مدیریت پرتفولیو بهینه با تضمین سرمایه آمریکا
|کد مقاله||سال انتشار||مقاله انگلیسی||ترجمه فارسی||تعداد کلمات|
|21668||2005||20 صفحه PDF||سفارش دهید||محاسبه نشده|
Publisher : Elsevier - Science Direct (الزویر - ساینس دایرکت)
Journal : Journal of Economic Dynamics and Control, Volume 29, Issue 3, March 2005, Pages 449–468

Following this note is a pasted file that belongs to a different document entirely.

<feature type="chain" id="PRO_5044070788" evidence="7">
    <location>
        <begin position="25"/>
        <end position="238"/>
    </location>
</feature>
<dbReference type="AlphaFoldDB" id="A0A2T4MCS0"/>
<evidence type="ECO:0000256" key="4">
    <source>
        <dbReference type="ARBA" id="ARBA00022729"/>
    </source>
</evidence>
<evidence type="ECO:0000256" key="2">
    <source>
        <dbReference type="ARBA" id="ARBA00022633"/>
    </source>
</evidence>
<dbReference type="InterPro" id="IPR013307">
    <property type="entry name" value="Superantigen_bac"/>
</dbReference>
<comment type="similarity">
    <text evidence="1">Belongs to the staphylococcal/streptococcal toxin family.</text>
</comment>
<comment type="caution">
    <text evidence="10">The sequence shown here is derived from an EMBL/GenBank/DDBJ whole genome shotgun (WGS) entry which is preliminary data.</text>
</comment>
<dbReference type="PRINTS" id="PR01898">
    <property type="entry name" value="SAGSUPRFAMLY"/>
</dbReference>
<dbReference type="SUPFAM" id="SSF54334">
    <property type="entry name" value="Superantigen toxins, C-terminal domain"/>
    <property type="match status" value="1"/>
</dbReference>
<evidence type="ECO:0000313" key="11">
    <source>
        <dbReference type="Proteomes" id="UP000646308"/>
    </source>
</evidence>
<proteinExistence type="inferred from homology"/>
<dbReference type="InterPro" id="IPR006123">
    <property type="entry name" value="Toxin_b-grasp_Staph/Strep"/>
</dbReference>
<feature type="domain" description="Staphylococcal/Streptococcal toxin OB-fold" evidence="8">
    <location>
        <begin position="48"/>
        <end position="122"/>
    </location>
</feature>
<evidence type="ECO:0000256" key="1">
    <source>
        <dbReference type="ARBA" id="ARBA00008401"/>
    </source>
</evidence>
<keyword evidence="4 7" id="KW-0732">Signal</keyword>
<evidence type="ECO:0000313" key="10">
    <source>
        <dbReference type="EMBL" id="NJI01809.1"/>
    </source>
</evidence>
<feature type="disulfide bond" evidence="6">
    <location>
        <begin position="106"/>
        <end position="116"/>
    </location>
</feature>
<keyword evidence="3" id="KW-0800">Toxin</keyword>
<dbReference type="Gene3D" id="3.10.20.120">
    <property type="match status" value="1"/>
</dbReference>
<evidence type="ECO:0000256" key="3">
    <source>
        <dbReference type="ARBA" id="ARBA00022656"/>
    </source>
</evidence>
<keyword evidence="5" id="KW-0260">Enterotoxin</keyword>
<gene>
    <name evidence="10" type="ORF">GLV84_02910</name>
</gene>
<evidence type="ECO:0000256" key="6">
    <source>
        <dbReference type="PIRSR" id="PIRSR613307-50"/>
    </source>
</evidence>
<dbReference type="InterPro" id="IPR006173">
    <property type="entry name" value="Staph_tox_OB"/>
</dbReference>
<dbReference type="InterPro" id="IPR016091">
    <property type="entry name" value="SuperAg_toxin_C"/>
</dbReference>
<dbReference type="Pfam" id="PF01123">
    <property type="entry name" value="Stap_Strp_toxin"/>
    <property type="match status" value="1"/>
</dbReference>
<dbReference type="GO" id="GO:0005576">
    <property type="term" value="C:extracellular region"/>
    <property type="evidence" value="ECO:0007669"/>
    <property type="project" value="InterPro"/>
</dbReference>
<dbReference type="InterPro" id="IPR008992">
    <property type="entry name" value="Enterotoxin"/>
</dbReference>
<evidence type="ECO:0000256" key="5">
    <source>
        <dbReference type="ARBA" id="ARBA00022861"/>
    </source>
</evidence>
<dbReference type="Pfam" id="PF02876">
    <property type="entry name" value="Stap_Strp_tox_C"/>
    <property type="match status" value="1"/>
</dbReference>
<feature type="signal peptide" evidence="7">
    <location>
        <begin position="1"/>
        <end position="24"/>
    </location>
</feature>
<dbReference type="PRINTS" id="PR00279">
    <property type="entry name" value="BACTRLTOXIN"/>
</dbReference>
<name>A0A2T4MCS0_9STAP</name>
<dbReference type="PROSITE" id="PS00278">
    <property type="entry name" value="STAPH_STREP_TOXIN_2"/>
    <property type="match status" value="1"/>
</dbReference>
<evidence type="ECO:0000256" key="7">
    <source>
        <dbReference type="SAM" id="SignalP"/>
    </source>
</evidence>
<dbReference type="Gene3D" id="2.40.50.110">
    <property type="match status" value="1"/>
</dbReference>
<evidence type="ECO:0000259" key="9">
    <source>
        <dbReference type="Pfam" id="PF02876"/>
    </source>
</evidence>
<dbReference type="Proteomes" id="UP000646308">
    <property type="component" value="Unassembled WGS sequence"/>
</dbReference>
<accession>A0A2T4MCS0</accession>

The aim of the paper is to investigate finite horizon portfolio strategies which maximize a utility criterion when a constraint is imposed on a terminal date (European guarantee) or on every intermediate date (American Guarantee). We prove the optimality of the Option Based Portfolio Insurance method for both European and American cases, when an expected CRRA utility function is maximized. The American OBPI is fully described in a Black–Scholes environment as well as in the more general case of complete markets using the Gittins index techniques developed by El-Karoui and Karatzas (1995). Optimality results are extended to general utility functions.